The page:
Business

Warm weather subdues UK's September retail sales

Shopping on Oxford Street Image copyright Getty Images

Shoppers held off from stocking up in September, according to new retail data, which revealed weak sales of food, footwear and clothing.

The amount of goods people bought last month was flat compared to August.

However, prices rose by 0.1% between August and September, according to the Office for National Statistics (ONS).

Analysts blamed the warmer weather in September for flat sales and cautioned falling sterling and rising inflation may impact future trade.

"Britain's erratic weather has really taken its toll on retailers this year, and a warm September was the last thing that the high street needed," said Keith Richardson, managing director of the retail sector at Lloyds Bank Commercial Banking.

"Deflationary pressures in food and fashion also contributed to a flat spend during the month as a whole."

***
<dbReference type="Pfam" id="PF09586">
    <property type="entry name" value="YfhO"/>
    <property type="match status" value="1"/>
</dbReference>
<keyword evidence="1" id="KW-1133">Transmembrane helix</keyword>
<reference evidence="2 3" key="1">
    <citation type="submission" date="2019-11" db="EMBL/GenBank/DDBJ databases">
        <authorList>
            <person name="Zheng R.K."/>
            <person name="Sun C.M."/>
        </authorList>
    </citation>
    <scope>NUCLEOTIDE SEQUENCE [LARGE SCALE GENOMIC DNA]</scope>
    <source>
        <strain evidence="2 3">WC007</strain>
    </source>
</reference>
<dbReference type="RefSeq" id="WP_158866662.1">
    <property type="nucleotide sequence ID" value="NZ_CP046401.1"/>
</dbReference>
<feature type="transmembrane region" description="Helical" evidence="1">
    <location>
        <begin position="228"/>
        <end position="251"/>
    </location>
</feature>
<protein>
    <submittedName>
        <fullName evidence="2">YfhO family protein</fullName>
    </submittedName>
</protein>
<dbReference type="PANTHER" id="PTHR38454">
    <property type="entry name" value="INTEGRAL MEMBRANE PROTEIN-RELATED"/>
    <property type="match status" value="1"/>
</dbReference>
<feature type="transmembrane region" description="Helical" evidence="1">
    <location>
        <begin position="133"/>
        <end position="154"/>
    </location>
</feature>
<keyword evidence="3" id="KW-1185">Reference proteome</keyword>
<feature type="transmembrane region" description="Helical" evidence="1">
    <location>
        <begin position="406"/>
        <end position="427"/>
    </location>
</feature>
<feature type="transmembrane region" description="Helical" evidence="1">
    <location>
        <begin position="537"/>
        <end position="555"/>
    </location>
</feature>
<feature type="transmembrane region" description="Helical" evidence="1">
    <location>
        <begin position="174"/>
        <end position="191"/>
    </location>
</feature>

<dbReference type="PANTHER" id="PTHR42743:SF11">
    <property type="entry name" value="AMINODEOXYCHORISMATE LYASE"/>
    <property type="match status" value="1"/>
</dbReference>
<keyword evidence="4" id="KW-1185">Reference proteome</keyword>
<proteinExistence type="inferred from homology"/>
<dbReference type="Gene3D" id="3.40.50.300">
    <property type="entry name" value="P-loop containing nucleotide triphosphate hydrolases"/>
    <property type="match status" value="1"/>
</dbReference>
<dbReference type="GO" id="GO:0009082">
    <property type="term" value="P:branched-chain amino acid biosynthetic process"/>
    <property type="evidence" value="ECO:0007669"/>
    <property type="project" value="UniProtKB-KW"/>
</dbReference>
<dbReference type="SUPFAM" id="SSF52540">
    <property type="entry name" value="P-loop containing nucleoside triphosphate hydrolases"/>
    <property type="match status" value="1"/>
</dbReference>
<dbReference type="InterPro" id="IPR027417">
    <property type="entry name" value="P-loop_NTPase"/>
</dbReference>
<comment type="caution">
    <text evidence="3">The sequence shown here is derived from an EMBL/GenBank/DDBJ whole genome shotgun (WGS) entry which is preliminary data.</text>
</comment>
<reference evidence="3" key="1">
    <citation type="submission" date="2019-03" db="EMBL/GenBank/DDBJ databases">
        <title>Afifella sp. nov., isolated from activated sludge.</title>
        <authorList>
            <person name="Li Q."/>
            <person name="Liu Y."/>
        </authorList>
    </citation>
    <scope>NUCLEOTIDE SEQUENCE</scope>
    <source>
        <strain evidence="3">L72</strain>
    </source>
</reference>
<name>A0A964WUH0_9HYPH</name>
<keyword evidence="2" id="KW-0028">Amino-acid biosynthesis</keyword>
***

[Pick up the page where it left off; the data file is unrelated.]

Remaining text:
Over the three months to September, growth was stronger, with retail sales volumes up 1.8% compared with last year.

It was an improvement from a 1.1% increase in the three months to June and the fastest rate since the final quarter of 2014.

'Darker clouds'

"The underlying trend is one of strength, suggesting consumer confidence has remained steady since June's referendum," said Kate Davies, a statistician at the ONS.

However, sterling edged lower against the dollar to $1.2270 following the release of the data.

Recent figures show that inflation rose to 1% in September and while pay growth is still heading upwards, at 2.3% for the three months to August, it has slowed compared to previous months.

Richard Lim, chief executive of Retail Economics, said: "Darker clouds are forming on the horizon. As inflation accelerates more rapidly next year and the impact of a fragile jobs market transpires to weaker wage growth, disposable incomes will come under pressure.

"On the whole, consumers react to their personal experience of the economy in terms of their job security, rising prices in the shops and what happens to their wages. As of yet, not much has happened to affect spending power and so, judging by this latest data, their appetite to spend could be faltering."

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